First Causes

Thought is a talent that develops in us.

An infant, in this regard, may be likened to an animal. I say "likened" because there is an important spiritual difference between an infant and a mature animal. However, animals and infants manifest similar behavioral strategies, and so we can use the animal as an analogue for the development of thinking in an infant's brain.

Early in life, the infant is considered to think magically. It constructs its behaviors as a series of stories. When in discomfort, it cries. When happy, it coos and waves its hands. These behaviors elicit responses from the Universe that satisfy its physical and social needs. It does not understand how the Universe succeeds in that regard. This is painfully obvious to any father that tries, over the course of half an hour or so, placating an irritable infant by changing the diaper, offering the bottle, and adding and removing clothing in various combinations, only to learn upon her return from the store that the infant wants to see its mother's face.

In adult animals, we have enough control over the context of its life that we can see magical thinking unfolding as a story. We open the door and whistle, and the dog comes in for dinner. It does not understand the preconditions to its consumption of dinner. We worked to earn money, we bought dog food from the store, and we stored it in suitable conditions to ensure it remained free of contamination.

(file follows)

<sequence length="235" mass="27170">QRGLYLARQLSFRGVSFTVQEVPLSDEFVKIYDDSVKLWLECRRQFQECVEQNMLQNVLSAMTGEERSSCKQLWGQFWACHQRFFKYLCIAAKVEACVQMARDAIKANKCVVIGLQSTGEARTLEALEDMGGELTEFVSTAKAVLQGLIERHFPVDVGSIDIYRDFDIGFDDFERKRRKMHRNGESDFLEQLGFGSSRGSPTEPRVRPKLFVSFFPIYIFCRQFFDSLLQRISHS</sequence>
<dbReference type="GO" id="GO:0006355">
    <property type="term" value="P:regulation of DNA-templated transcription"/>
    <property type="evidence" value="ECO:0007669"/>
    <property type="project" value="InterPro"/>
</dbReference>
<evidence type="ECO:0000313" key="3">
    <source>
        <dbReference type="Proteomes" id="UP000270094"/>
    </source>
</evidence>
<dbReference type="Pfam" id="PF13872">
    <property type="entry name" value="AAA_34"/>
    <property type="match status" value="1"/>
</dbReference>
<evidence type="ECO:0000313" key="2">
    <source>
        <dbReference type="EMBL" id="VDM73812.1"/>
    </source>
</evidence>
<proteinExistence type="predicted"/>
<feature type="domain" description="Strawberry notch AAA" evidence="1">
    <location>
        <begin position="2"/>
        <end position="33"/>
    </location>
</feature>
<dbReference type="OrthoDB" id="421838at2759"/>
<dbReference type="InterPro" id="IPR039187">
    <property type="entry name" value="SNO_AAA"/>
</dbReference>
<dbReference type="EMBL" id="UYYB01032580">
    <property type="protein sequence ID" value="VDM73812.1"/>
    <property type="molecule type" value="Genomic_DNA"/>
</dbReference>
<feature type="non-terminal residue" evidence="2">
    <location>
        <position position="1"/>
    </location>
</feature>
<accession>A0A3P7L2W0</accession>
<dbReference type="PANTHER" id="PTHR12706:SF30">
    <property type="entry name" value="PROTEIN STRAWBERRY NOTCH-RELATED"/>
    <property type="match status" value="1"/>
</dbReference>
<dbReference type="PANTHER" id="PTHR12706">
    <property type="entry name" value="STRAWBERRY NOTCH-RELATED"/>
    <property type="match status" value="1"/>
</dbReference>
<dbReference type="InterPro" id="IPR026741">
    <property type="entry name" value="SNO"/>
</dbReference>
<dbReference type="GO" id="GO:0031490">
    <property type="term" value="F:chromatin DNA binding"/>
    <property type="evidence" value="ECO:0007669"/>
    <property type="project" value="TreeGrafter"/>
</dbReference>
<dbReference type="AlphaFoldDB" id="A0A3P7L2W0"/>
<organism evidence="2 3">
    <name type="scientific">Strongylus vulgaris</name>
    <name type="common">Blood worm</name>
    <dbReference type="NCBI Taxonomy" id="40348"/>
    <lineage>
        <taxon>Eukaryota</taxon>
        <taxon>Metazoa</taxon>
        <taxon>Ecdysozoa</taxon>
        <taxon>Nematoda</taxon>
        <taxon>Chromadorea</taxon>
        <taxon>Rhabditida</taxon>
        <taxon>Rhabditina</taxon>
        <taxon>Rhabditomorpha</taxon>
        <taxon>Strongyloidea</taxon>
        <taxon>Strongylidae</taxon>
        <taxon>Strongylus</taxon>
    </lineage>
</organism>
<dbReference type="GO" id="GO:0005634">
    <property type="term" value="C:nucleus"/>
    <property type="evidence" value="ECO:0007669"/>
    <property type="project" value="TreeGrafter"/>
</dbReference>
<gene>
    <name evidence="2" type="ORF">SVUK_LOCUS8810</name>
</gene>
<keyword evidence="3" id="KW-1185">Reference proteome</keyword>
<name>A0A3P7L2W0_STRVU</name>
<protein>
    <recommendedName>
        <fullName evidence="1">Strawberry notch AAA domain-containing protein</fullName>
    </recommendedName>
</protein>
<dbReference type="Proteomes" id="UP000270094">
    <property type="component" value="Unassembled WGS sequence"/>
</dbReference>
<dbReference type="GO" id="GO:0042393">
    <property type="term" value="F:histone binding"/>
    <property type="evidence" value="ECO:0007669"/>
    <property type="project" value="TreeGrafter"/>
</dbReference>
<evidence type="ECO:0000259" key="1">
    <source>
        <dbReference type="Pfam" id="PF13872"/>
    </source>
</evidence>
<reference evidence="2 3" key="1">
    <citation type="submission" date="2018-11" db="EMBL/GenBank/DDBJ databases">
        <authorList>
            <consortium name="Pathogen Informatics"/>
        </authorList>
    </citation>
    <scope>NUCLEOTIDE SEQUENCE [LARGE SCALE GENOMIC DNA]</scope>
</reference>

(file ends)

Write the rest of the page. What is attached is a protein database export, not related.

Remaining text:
Let's suppose that our car breaks down and we are unable to buy food for our pet. What kind of trauma awaits the animal when we call it in at night? The story fails. What is it to do next? Many animals suffer the symptoms of depression under such circumstances. It may take hours for them to recover their equilibrium and resume their routine, to the extent possible. Or, its behavior may be irrevocably altered. Fido may stay outside hunting at night until it feels hunger, instead of coming in when we call.

Now, if the dog were human, what would we expect of it? If it were an infant, we would expect it to cry and rage until it evoked a solution from the Universe - pretty much like we would expect from a dog. But if it were an adult, we would expect it to ask why dinner wasn't presented, and to fetch leash, coat, wallet and keys for the journey with master to the store.

This second response has two parts. First, the animal engages in a process of respectful rational inquiry. As described, it seeks to elicit knowledge of the cause of the difficulty, while preserving master's emotional commitment to a solution. Once the difficulty is understood, the animal imagines a new story. The story, involving personal choice by his master, is still magical. But if executed many times over the course of a week, the predictability of the story's outcome makes it a rationally defensible proposition - as was Fido's initial expectation that dinner would be waiting on the other side of the open door.